Sunday, April 25, 2010

Welcome to the Smart Grid

I started work recently at a new company, ironically located just down the hill from the building Creo started in many years ago.

Tantalus is one of the small, fast-growing tech Vancouver companies working to make the smart grid real. Tantalus manufactures radio and software systems read electrical meters by radio. Well, that's half the story. Automated Meter Reading, or AMR, could be seen simply as a cost reduction exercise to reduce employment of the urban university students who jog between houses reading meters, or the more significant carbon footprint of driving trucks around rural areas to read meters of farm-houses. Tantalus' meters alone have saved an estimated 1,000,000 miles of truck travel in the U.S. in 2009. Part of the reason Tantalus' system does so well in these sparse rural regions is the nature of the radio systems they designed years ago, the uses both analog and digital techniques to create a network that allows meters to relay information from any other meter that they can reach by radio, extending the network reach by miles.

The other half of the story is that Tantalus' radio system is two-way. That turns out to be a great innovation because over the next few years, as the smart grid gets overlaid on top of the electrical grid, there will be as much communication going INTO homes and buildings as coming out of them. With radio-connected meters, utilities can have near real-time updates on the actual load on their entire system. We will see utilities imposing highly discriminated pricing regimes called time-of-use, to balance peak power demands to avoid the need to build new power plants. Customers already can sign up for connecting devices to plugs that only go on when power cost is low, or thermostats that can alter the temperature setting to save power to prevent brownouts. As one customer told me, eventually all customers will be on time-of-use, so we will want to have appliances that make good economic choices about when to use power and when not to.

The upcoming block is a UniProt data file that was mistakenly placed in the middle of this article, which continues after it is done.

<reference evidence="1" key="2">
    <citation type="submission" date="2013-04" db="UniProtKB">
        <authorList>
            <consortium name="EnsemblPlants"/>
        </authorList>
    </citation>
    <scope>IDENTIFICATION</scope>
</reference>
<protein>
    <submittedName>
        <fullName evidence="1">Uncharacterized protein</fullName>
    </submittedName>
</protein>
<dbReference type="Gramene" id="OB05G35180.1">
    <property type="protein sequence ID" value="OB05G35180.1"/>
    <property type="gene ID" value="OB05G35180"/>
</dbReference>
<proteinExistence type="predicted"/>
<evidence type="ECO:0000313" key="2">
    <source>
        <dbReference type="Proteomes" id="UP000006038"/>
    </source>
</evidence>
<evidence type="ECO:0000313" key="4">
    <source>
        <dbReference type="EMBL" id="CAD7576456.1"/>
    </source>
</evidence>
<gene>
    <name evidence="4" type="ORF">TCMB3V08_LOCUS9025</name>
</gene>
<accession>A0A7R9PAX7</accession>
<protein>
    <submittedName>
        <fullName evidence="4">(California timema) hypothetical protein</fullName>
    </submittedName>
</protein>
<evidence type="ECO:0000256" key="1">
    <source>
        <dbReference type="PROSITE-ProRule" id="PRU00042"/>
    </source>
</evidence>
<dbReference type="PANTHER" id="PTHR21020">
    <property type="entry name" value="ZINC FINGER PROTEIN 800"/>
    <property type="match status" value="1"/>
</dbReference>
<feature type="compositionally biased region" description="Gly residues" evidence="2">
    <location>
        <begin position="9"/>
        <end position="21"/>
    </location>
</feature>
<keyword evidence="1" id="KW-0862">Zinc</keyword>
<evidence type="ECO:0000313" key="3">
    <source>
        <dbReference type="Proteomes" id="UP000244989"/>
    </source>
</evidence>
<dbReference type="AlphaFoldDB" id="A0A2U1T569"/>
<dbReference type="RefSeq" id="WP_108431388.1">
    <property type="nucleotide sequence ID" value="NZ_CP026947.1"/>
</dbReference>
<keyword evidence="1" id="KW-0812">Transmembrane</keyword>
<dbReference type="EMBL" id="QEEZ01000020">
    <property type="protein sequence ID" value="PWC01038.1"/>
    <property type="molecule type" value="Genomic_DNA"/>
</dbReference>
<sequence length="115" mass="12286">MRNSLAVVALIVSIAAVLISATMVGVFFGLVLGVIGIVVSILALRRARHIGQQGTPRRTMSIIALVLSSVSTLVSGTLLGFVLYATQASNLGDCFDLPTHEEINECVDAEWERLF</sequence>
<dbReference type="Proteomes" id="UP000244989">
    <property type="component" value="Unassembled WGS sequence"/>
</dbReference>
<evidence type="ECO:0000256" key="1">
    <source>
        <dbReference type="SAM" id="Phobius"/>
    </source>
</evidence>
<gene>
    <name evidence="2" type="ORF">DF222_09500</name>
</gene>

Tantalus has some cool tech, some good basic science, and some good sales folk and customers. I'm glad to have ended up here and help them fuel their next stage growth.

Tuesday, February 16, 2010

The Lost Opportunities of the 2010 Winter Olympics